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Dodger Stadium

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Dodger Stadium


Dodger Stadium Memories

The Third Oldest U.S. Ballpark Celebrates Its 50th


Dodger Stadium became the center of my sports universe when it opened in 1962. Scrape up a couple bucks (blue level reserved seats cost $1.50 the first season), borrow Dad’s car, and transport yourself to a perfectly manicured playground where big boys practiced baseball in its highest form. You might see Koufax or Drysdale pitch a masterpiece. It was even worthwhile to watch the Angels — who played at the stadium for four seasons — with Daddy Wags and little Albie Pearson.

It is hard to believe the stadium is now half a century old. The Dodgers will host the Pittsburgh Pirates in their 2012 home opener on April 10, exactly 50 years after the first game they played in Chavez Ravine, the lasting name for the 300 acres of land that were bulldozed to create a setting for the stadium and parking lots. This is even harder to believe: Dodger Stadium is the third oldest venue for major league baseball. Only Boston’s Fenway Park and Chicago’s Wrigley Field, built much earlier in the 20th century, predate it.

Even the original Yankee Stadium was deemed unsuitable for modern use. Ballparks erected later in the ’60s and ’70s seemed to age rapidly, and many were ugly to begin with. Multipurpose monstrosities like the Kingdome in Seattle were a mistake, and the only way to fix them was to blow them up and build separate dwellings for baseball and football. San Francisco and San Diego found new digs for the Giants and Padres that they can rightfully say rival Dodger Stadium for aesthetic appeal.

The popularity of Dodger Stadium has diminished because of the venality of Frank McCourt, thankfully the soon-to-be-past owner of the Dodgers. I seldom visited the shrine of my youth in recent seasons, and when I did it was not as spic-and-span as I remembered. My vision may have been permanently tainted by the afternoon I spent in the all-you-can-eat right-field pavilion. Nobody seemed to be watching the game as there was a constant flow of people to the concessions stands, where their $35 ticket entitled them to “free” food. At the end of the game, the seats and aisles were sticky with an accumulation of oozing cheese from unfinished nachos, mixed with spilled soft drinks, remnants of Dodger Dogs, and drips of mustard and relish.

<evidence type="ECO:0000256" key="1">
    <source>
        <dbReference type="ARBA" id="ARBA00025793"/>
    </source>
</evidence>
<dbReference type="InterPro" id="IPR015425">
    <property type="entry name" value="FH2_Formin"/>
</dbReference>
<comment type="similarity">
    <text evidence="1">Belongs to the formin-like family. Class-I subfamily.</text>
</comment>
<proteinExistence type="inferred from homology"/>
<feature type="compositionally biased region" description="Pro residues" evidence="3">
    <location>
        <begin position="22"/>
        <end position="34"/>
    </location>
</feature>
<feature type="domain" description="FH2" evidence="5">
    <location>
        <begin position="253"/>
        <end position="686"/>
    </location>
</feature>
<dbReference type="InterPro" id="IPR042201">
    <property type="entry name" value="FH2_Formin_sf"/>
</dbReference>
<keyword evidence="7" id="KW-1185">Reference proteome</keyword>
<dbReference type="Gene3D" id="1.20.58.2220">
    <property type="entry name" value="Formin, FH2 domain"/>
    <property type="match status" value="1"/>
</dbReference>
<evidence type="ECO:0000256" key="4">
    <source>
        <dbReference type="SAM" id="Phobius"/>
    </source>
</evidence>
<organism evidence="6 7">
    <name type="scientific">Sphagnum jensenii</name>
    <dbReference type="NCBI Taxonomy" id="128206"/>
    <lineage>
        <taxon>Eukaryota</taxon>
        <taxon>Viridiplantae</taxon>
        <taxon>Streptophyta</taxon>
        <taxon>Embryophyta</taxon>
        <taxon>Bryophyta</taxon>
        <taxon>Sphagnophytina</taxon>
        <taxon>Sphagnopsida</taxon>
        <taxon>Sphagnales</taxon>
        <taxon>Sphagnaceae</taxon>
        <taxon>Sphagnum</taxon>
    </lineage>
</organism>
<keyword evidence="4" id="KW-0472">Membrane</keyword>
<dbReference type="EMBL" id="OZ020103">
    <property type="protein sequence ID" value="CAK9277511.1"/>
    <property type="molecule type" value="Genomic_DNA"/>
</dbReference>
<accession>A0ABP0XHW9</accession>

The sale of the Dodgers to new owners is supposed to be consummated by April 30. (Oh, please, don’t let McCourt retain ownership of the parking lots.) At least one of the reported bidders, multibillionaire financier Steve Cohen, is said to be proposing a renovation of Dodger Stadium. Meanwhile, another extravagant Los Angeles sports project is inching forward — Philip Anschutz has plans to expand his downtown empire by building a state-of-the-art football stadium to house an NFL team near the Staples Center.

These two developments got me thinking. Why don’t Anschutz and the future owners of the Dodgers discuss a swap of sites? The Dodgers could move from the hills into the heart of downtown L.A., which is achieving some vibrancy after decades of blandness. They could build a new urban ballpark of the type that has proved so successful in San Francisco and San Diego, within walking distance of hotels and served by public transit. Chavez Ravine would be a more appropriate location for the NFL, with its vast parking area for tailgate activities. Perhaps part of a new football stadium could be built with the bones of Dodger Stadium.

This suggestion may be too far out to be considered for more than a few seconds. But, hey, nothing lasts forever. The closest thing to eternity with the Dodgers is Vin Scully, the team’s broadcast voice for 63 years. If only he could last forever. Scully has been a faithful tour guide of Dodger Stadium, never failing to mention the beauty of the place on a balmy summer evening when twilight descends on the grandstands, the surrounding hills, and the distant mountains.

One thing that can be counted on with renovations is escalating ticket prices. Affordability is no longer a strong selling point of Major League Baseball. There are alternatives for those who enjoy the sport in every town. Check out the UCSB Gauchos, Westmont College Warriors, SBCC Vaqueros, the Santa Barbara Foresters — or the high schools and youth leagues — and the sights and sounds of the game will be pleasantly familiar.

POST-HOOPS: After they went down to an 81-40 defeat against Baylor in the NCAA women’s basketball tournament, the Gauchos saw the sun come up the next morning; Brittney Griner, the fabulous Baylor center, was not there to block it out. The taste of supreme competition in Coach Carlene Mitchell’s first year can only raise UCSB’s level of play in the future. Likewise, the women of Westmont, who advanced to the NAIA Elite Eight, will be aiming high next year with most of their team returning.

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